Sunday, August 15, 2010

Importance of perspective

I think that my favorite part of the summer experience has been hearing about the work that others have done or are doing now. The interns have been encouraged to discuss our current experiences with each other via sharing sessions where we give a quick synopsis of the project we are assigned to as well as our work stream within that project. One thing I've learned from these sessions is that even if you are staffed on the same project as someone else, your experiences can be radically different depending on the stream you are assigned to.

In addition to the sharing sessions, we've had several roundtable discussions with the Partners from the various industries that the office is involved in. In the roundtables, we get a chance to hear a high-level overview of the work that the office has done in that space and to ask questions. I always come away from these sessions with a big grin on my face, in part because the Partners generally have some great stories to tell and in part because the impact that the office has had in these industries is pretty amazing.  For example, one of the Partners spoke to us about BCG's role in the education space, specifically recounting his experience working on a project to help New Orleans after Hurricane Katrina. This was something I had just read about a few months back in grad school when I was doing some research on the office, but it was great to listen to a first-hand account of the project.

I'm glad that I've been able to hear a lot of different perspectives on consulting so far, because it is going to be pretty important when it comes time to decide if consulting is a good fit for me.  To be perfectly honest, there have been ups and downs during the summer, but I think that being able to draw from all of these sources will ultimately lead to a better decision. My key takeaway from reflecting on it all has been that regardless of the experience you have over the summer, it is important to take a step back and determine if what you are seeing is an isolated incident or representative of the career in general. The last thing that I would want is to find myself somewhere after grad school where I don't want to be.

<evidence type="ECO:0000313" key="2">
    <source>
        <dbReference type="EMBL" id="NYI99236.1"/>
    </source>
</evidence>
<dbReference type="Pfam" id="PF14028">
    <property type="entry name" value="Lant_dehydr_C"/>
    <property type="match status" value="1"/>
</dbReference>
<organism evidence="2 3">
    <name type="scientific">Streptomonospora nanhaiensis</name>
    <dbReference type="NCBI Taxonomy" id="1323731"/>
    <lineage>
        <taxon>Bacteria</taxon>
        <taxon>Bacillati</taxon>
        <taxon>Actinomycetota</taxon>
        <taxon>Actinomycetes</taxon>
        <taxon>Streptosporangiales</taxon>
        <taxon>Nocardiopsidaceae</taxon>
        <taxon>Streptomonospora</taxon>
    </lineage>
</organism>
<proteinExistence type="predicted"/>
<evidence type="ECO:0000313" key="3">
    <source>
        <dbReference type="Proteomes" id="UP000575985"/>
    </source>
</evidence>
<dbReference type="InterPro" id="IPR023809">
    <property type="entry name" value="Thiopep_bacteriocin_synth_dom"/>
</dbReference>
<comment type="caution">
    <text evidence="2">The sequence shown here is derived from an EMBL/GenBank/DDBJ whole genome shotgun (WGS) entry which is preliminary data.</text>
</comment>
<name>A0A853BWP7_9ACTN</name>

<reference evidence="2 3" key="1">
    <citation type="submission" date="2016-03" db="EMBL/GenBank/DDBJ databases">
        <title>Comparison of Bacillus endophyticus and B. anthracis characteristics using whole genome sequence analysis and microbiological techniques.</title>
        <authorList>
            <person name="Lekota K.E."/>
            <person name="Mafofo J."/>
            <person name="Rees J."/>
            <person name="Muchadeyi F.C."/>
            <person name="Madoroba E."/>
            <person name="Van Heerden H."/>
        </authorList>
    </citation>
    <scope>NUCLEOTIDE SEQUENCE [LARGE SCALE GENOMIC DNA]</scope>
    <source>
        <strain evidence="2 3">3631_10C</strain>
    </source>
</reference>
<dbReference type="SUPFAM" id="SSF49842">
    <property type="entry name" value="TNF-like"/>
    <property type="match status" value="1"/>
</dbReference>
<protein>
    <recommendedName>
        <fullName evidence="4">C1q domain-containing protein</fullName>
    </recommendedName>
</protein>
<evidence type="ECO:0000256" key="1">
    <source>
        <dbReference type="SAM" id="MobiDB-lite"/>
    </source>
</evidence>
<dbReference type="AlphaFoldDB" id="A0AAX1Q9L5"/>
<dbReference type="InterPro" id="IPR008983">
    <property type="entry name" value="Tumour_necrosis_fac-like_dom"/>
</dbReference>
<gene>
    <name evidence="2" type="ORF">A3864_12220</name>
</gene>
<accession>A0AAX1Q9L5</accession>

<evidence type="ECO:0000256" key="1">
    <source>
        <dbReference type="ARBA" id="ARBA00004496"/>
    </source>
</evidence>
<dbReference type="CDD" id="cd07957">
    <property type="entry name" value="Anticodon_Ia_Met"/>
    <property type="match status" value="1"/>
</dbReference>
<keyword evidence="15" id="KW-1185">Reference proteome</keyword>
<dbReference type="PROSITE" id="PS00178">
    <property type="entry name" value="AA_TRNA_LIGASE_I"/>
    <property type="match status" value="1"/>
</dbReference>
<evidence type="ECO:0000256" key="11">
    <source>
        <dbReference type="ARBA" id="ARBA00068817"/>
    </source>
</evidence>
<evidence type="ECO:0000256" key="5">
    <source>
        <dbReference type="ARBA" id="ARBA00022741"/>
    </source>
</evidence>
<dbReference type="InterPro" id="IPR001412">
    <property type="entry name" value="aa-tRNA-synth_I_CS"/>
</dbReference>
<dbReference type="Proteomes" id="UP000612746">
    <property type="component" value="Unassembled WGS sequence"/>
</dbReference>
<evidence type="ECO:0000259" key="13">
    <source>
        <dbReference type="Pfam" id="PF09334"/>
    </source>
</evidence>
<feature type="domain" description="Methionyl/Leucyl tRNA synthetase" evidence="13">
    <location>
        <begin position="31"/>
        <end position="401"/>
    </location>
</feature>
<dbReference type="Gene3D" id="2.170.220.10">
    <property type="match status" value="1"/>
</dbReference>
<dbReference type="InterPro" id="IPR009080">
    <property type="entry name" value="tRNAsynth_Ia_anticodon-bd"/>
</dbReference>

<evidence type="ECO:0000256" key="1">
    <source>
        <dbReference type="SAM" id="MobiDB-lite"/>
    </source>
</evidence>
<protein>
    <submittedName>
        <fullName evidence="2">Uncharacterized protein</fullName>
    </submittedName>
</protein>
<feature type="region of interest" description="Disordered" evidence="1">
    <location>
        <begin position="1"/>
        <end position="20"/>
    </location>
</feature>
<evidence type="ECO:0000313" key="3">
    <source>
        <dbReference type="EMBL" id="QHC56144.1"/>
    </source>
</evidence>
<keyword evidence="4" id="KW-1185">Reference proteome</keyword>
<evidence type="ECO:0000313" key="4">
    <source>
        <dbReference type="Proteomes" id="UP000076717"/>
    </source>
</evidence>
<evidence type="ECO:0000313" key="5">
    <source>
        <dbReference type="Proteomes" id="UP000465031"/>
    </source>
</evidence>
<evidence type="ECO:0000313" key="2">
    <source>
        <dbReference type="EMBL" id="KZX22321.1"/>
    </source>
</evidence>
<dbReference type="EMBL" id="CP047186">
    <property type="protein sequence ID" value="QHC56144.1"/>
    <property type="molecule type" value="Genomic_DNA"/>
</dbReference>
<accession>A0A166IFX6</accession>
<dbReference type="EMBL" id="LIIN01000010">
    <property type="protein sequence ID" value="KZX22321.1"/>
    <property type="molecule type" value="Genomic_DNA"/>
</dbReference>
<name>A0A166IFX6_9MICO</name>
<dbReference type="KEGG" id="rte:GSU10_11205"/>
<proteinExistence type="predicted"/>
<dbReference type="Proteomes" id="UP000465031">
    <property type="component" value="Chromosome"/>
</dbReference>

1. Orlando, I'd be really interested to hear what you thought the ups and downs were, now that you've started to reflect.

    It'd be interesting to see what might be keeping you from concluding that BCG is where you want to find yourself after grad school.

  2. Oh, that last comment wasn't specific to BCG. I've actually had a fantastic experience during the summer. I was referring to consulting in general, given that it would be a career change for me.

    There are way more ups than downs, but here you go. And please keep in mind that I own some of the fault on these downs.

    - I felt like I was too dependent on my leads for direction. Just in general, I like to be able to drive what I'm doing, and it's hard to take a step back in that regard after doing it for so long at IBM.
    - There were some times when I felt like I was mainly providing analytical support via Excel, and that isn't always challenging enough

    Pretty much everything else. I'm on an interesting project with a great team and clients. I've been able to get in some client interaction, which I rarely had at IBM, and I've done work that has been seen by very senior employees with the client. I think that being able to contribute like that as an intern is amazing.


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